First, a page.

But the controversy with this one started long before this week.
In the days leading up to Snowflake’s initial public offering, the company’s valuation continued to scream higher. Suddenly, Berkshire Hathaway (BRK.A) - Get Report (BRK.B) - Get Report and Salesforce (CRM) - Get Report had taken a position in the stock ahead of its public debut, helping to drive the hype even higher.
Originally looking to price shares between $75 and $85, the IPO price eventually climbed all the way to $120. Shares then opened for trading at $245.
In February 2020, the company was valued at roughly $12.5 billion. By the time it opened for trading, it was worth almost $70 billion.
While the stock did rally for some time, it’s been under severe pressure lately. At this month’s low, Snowflake was down 57% from the highs.
Although the company beat on revenue expectations, it missed on earnings estimates. Revenue guidance for next quarter also came up short of analysts’ expectations. Still, the analysts are sticking with the stock.
In after-hours trading on Wednesday evening, Snowflake stock fell as much as 8.4% on the report. So to be down just 1% isn’t that bad.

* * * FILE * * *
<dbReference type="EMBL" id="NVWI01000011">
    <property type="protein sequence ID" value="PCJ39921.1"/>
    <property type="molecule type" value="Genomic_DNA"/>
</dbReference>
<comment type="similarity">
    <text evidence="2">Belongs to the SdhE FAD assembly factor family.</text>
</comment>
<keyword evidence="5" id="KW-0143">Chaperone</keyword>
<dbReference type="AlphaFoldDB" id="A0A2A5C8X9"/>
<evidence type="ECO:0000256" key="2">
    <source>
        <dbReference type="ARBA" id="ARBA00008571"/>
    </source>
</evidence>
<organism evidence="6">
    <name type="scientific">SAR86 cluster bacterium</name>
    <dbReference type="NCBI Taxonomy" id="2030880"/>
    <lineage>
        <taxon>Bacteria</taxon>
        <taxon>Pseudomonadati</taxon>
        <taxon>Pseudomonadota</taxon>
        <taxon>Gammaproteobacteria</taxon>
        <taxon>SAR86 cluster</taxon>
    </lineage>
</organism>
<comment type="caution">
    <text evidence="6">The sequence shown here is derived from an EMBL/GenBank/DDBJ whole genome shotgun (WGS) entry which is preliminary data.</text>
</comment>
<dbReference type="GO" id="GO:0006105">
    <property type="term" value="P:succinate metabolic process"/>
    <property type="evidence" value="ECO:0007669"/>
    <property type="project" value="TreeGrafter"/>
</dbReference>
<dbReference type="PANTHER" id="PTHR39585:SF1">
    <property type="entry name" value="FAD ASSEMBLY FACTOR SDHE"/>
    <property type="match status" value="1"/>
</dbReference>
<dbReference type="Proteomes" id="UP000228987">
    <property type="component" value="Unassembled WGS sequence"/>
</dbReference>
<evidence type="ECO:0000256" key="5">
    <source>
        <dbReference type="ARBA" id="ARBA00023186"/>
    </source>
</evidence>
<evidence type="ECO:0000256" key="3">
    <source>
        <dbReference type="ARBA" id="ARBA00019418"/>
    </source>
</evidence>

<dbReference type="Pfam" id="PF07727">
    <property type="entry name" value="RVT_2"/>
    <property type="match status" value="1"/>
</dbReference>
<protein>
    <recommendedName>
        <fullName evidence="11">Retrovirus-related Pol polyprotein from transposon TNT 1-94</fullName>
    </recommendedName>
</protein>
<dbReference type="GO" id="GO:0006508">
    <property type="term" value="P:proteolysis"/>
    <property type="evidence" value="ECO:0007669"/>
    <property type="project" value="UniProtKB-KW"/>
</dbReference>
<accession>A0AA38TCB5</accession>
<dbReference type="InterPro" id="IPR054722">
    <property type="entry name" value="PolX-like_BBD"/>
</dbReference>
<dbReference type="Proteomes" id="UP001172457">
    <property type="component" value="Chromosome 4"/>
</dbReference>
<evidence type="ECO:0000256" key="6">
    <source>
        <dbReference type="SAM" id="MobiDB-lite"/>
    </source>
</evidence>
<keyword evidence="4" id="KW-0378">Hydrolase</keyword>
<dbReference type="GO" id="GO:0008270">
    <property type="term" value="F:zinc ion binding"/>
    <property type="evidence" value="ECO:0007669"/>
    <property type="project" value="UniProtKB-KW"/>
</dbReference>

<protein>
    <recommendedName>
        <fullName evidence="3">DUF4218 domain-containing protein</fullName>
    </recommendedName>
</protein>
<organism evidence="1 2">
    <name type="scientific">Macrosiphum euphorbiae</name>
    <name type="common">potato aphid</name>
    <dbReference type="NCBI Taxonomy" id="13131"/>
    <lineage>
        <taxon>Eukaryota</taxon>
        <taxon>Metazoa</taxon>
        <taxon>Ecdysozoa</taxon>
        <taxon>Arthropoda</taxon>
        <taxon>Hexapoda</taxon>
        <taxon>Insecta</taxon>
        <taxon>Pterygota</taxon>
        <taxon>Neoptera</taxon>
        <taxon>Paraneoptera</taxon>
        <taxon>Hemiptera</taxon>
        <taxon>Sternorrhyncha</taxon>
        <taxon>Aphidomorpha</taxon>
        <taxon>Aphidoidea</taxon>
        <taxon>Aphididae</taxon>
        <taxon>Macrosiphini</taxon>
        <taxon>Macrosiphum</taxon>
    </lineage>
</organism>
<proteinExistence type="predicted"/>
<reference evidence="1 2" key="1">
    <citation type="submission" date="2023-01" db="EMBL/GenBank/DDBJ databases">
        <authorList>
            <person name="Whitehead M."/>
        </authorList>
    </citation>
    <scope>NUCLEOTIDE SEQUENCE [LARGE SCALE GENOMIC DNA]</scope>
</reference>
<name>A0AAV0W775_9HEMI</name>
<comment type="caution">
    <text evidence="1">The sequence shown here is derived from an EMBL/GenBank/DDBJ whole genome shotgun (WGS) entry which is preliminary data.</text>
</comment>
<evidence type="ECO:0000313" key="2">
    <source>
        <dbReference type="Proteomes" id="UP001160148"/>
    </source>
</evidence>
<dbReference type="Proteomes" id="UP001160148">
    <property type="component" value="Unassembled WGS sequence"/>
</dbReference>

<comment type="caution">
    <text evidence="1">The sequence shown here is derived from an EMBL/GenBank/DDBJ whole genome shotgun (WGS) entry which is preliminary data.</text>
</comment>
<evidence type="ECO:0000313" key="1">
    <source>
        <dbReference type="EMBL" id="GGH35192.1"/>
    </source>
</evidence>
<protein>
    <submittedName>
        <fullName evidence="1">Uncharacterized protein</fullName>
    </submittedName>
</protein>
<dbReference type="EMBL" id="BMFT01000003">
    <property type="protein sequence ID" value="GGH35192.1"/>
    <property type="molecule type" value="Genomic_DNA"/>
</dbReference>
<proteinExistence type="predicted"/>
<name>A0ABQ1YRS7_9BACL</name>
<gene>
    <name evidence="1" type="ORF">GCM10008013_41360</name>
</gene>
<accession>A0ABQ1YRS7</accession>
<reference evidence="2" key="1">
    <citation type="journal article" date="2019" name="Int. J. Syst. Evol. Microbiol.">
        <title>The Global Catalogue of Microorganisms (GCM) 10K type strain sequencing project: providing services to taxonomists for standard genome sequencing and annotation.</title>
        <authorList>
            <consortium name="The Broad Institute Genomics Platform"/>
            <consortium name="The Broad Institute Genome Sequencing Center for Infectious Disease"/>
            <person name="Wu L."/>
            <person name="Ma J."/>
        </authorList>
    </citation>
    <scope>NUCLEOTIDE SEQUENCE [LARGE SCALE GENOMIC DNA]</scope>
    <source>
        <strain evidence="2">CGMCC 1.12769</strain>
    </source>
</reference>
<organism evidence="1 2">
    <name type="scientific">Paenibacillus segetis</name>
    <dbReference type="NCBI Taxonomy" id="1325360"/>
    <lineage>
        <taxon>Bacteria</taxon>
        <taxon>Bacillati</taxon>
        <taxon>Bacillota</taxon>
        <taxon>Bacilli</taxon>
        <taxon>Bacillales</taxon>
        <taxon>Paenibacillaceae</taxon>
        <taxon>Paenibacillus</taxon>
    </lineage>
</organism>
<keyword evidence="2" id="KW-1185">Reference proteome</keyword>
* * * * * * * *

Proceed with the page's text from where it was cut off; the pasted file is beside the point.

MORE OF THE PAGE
Shares are recovering off the lows, which is good to see. It’s also a positive that Snowflake is holding up above the 21-day and 50-day moving averages.
However, it’s not out of the woods yet. It continues to struggle with the 10-week moving average. If it can clear this measure, this week’s high and last week’s high around $236 to $237 is the next hurdle.
Above $237 and Snowflake could start to find some momentum. It would have me looking at the opening print from the IPO at $245, then the 21-week moving average.
If it can reclaim the 21-week moving average, then Snowflake stock may rally to the $265 to $275 area.
The downside also has levels to keep an eye on. Specifically, I’m watching Thursday’s low.
If the stock takes out that mark, it will have lost the 50-day moving average and cemented some of these measures as more stout resistance (like the 10-week moving average and $236).
On a break of the 21-day moving average, it’s possible that Snowflake declines to the $200 area.
For now, bulls are stepping up and they're seeing solid price action on a recovery from bad news. But we need to see that momentum build for it to be meaningful.